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| less than a minute read

Regulators Go Aggressively After Facebook Parent for Kids' Privacy Violations

Attorneys general and other regulators from more than half the states in the US brought federal and state actions against Meta in mid-October for “cultivating addiction” to social media in teens and illegally collecting personal information from children. The claims come from “a nationwide investigation that several attorneys general announced in November 2021 into how Meta engages with its youngest users.” The allegations are wide-ranging, and include complaints about algorithms, alerts, filters, and other measures that are designed to keep people on the platform longer and that may distort content in harmful ways. The lawsuits accuse Meta of falsely claiming that these kinds of measures do not hurt children.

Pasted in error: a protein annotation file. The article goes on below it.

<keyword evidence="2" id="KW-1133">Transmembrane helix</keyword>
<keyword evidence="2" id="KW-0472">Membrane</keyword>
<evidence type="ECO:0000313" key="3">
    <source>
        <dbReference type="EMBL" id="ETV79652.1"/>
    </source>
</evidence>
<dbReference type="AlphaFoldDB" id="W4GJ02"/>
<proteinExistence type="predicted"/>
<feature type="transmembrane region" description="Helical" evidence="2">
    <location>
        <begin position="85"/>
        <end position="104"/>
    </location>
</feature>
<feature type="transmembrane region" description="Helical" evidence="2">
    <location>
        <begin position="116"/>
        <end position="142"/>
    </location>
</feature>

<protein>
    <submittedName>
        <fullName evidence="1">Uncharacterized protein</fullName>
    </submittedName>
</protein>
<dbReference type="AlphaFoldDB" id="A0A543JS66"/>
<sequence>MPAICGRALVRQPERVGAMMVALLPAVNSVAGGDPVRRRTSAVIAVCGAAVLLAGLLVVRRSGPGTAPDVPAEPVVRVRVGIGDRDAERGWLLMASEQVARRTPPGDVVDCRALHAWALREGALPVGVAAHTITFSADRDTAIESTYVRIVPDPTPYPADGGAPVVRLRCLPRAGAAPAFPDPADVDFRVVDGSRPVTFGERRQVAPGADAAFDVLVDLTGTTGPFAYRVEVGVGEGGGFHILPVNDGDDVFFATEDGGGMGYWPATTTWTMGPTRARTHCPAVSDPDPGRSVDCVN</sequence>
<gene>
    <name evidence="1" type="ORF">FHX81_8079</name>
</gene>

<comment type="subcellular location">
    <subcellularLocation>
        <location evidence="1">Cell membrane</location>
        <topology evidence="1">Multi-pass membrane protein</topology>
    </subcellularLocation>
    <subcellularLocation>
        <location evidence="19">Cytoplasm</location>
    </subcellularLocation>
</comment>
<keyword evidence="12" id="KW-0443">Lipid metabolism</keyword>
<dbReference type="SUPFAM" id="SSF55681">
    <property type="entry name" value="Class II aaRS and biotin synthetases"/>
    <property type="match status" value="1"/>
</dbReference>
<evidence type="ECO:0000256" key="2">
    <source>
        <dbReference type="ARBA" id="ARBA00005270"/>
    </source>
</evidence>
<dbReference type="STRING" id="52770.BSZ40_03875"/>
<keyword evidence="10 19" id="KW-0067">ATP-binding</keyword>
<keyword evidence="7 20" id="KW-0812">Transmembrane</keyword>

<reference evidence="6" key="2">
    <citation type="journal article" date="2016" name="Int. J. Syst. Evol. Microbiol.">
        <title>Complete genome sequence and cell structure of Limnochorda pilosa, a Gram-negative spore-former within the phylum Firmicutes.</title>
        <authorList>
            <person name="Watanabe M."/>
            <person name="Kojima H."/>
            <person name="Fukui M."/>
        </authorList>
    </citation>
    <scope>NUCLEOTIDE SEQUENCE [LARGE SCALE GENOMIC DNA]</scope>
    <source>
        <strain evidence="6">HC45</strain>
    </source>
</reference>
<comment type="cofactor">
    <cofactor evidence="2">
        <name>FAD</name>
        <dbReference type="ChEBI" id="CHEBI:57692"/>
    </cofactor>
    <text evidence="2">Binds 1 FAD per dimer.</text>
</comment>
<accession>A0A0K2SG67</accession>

Meta also faces charges of collecting information from under-13s in violation of the federal online children's privacy act, which generally requires verifiable parental consent and other measures to interact with those children.  

Why It Matters

Getting a bipartisan coalition on any issue these days feels rare, but protecting kids is an area where everyone is on the same page of the playbook.  There has been quite a lot of media coverage of the claim that social media harms teens and children through its “stickiness” and by encouraging obsessive behaviors, among other things.  These suits will test the strength of such assertions and the scholars and parents who make them.  


A bipartisan coalition of attorneys general from California, New York, Georgia, Illinois, South Carolina and 28 other states filed a lawsuit in California federal court that accuses Meta of violating federal and state laws, including the Children's Online Privacy Protection Act and California's False Advertising Law, by designing its business models to maximize young users' engagement and deploying manipulative features that negatively impact their mental and physical health.


data security and privacy, hill_mitzi, insights, technology, youth services law